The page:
MV5BMjAxOTA5MTMxOV5BMl5BanBnXkFtZTcwNDI4MzU0NQ@@._V1_UX182_CR0,0,182,268_AL_Starring Rhys Ifans as Edward de Vere, the 17th Earl of Oxford, this political thriller and historical drama looks at whether de Vere could be the real author of the Shakespeare plays. I am going to talk more about the authorship debate in a later post so I won’t go into it too much here, but it is a curious claim people have made. De Vere is depicted as a literary prodigy and Elizabeth I’s occasional lover, and many of the events are highly dramatised. Where Shakespeare comes into play is that De Vere uses him as a frontman to have his plays and poems performed. For all the controversy and conspiracy theories, I actually liked this film. It was a compelling case but one deeply flawed and one that did not sway my opinion. So much of the argument is based on ignoring key facts, but despite that, it was interesting.



Bill (2015)

MV5BNjkxOTkzNDgwMF5BMl5BanBnXkFtZTgwNDQxNTg4NzE@._V1_UX182_CR0,0,182,268_AL_As a lover of the TV series Horrible Histories I was excited to hear the principal performers from it were making a movie about Shakespeare. This adventure-comedy film is a fictitious version of a young Shakespeare’s search for fame and fortune and tries to explain what happened during Shakespeare’s lost years. When Queen Elizabeth I wants a play written Shakespeare sees his chance, and with an evil plot to foil as well there is plenty of excitement and humour on offer. The six lead actors play multiple roles, just like on Horrible Histories, and while unfortunately there are no musical numbers to enjoy, the laughter and cheekiness is prevalent. Mathew Baynton stars as Shakespeare, with Simon Farnaby, Martha Howe-Douglas, Jim Howick, Laurence Rockard, and Ben Willbond alongside him.




While they’re not massive productions or movies, there have been other instances where Shakespeare has made it to the screen.

Doctor Who

From the classic series to the new era Shakespeare has been a reoccurring figure in many Doctor Who episodes. In 2007 he got an episode devoted entirely to him with The Shakespeare Code. The full list of Shakespeare in Doctor Who can be found here.

Waste of Shame (2005) – Mini Series

This 90 minute television drama focuses on Shakespeare and the composition of his sonnets. The story depicts moments of Shakespeare’s life with Anne and son Hamnet, as well as other life experiences he has that influences his sonnets. Rupert Graves plays Shakespeare with a supporting cast including Zoë Wanamaker, Tom Hiddleston, and Indira Varma.



William Shakespeare (1978) – Mini Series

This mini-series, also known as Life of Shakespeare and William Shakespeare: his Life & Times, is a historical drama. Broadcast in six parts it is a dramatisation of Shakespeare’s life and each episode was intended to be based around the creation of one of his plays with real life experiences influenced the writing. Shakespeare is played by Tim Curry with Ian McShane as Christopher Marlowe and Paul Freeman as Richard Burbage.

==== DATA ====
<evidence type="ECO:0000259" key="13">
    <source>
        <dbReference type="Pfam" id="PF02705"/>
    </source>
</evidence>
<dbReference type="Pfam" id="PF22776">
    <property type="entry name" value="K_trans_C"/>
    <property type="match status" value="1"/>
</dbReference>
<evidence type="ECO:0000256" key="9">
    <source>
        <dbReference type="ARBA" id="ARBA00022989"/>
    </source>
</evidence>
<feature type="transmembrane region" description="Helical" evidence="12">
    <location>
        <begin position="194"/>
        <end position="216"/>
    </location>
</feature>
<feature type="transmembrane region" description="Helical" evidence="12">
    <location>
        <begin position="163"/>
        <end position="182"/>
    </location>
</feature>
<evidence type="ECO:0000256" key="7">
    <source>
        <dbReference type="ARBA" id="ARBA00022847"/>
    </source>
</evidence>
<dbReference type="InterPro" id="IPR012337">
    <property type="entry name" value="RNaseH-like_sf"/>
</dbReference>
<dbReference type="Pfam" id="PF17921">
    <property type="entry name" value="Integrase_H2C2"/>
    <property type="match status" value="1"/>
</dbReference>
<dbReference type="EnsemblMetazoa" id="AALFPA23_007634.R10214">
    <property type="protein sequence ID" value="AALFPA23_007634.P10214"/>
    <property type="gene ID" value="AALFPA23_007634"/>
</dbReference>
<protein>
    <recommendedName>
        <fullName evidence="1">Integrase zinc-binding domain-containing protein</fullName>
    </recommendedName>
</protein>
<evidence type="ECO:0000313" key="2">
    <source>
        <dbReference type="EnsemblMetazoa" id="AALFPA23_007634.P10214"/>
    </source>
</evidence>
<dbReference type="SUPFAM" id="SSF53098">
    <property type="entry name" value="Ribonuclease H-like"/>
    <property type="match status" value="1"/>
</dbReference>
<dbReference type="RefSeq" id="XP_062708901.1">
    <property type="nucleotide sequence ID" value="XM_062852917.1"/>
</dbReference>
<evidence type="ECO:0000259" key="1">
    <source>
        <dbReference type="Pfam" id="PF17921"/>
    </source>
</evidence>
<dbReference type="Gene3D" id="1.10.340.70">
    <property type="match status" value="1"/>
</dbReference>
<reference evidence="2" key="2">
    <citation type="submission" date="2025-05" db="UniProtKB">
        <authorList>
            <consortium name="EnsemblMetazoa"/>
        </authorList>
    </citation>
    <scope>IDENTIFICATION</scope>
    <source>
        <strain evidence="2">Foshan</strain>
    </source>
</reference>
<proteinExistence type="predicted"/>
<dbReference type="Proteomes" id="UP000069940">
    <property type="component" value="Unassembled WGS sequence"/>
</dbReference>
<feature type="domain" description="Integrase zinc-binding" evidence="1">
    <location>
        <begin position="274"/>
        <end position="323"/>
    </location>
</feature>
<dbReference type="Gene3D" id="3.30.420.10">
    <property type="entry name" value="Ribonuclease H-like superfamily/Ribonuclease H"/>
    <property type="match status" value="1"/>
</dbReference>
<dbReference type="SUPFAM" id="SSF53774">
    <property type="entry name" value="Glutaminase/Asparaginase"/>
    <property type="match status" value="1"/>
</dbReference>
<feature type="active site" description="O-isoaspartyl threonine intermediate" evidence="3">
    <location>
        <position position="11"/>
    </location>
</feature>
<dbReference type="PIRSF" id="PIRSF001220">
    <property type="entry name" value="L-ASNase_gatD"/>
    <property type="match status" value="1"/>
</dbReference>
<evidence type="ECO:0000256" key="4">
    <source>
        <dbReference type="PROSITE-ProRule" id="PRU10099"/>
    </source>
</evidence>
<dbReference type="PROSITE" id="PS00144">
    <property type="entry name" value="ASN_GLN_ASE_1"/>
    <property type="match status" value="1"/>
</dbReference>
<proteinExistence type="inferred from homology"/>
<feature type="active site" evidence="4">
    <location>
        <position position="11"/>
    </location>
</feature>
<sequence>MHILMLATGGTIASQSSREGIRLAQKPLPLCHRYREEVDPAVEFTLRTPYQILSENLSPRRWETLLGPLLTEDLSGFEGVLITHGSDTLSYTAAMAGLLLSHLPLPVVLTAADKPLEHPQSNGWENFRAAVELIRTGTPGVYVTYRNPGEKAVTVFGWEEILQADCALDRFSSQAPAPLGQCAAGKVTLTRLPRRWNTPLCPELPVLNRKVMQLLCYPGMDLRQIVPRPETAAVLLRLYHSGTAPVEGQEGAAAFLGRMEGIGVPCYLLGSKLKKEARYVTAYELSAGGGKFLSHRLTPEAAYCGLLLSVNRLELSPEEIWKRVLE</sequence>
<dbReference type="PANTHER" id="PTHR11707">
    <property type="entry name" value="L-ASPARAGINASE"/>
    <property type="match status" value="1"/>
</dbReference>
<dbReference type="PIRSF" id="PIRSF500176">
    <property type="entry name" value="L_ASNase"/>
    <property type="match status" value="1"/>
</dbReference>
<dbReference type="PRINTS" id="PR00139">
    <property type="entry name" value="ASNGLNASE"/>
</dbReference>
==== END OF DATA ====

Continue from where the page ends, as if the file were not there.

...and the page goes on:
In the Spotlight: Hamlet

In the Spotlight

“Sorry,” Hamlet said, rubbing his temples.
“I don’t know what came over me. 
All of a sudden
I had this overwhelming desire to talk for a very long time without actually doing anything.”
― Jasper Fforde, Something Rotten

 “Hamlet is a terrific play, but there are way too many quotations in it.”
– Hugh Leonard

Any discussion about Shakespeare can’t be complete without talking about what history says is Shakespeare’s greatest play. The full title of the play is The Tragedy of Hamlet, Prince of Denmark and is, as the title suggests, one of Shakespeare’s tragedies.

Date Written: Between 1600 and 1603

First performed: Solid evidence of early performances is scarce. It was most likely to have been first performed by the Lord Chamberlain’s Men at the Globe Theatre. There was an early documented performance by the crew of the ship red Dragon in 1607.

Setting: Elsinore, Denmark


Hamlet, Prince of Denmark, mourns his father’s passing as well as his mother’s sudden remarriage to his uncle, Claudius. The ghost of Hamlet’s father appears before him to tell him he was murdered by Claudius and demands Hamlet avenge him. In an effort to trick his uncle into confession, Hamlet puts on a play to make his uncle confess. Hamlet is deemed mad and it is unclear whether it’s an act or whether it becomes real. Hamlet kills the eavesdropping Polonius and Claudius, becoming paranoid sends Hamlet to England. Polonius’ son vows revenge on Hamlet, and his daughter kills herself in grief over Hamlet’s actions. When Hamlet returns to Denmark there is a great duel resulting in the death of many characters.

Themes:  Madness, revenge, loyalty, religion


Hamlet – Son of the late king and nephew of the present king

Claudius – King of Denmark and Hamlet’s uncle

Gertrude – Queen of Denmark and mother to Hamlet

Polonius – Chief counsellor to the king

Ophelia – Daughter to Polonius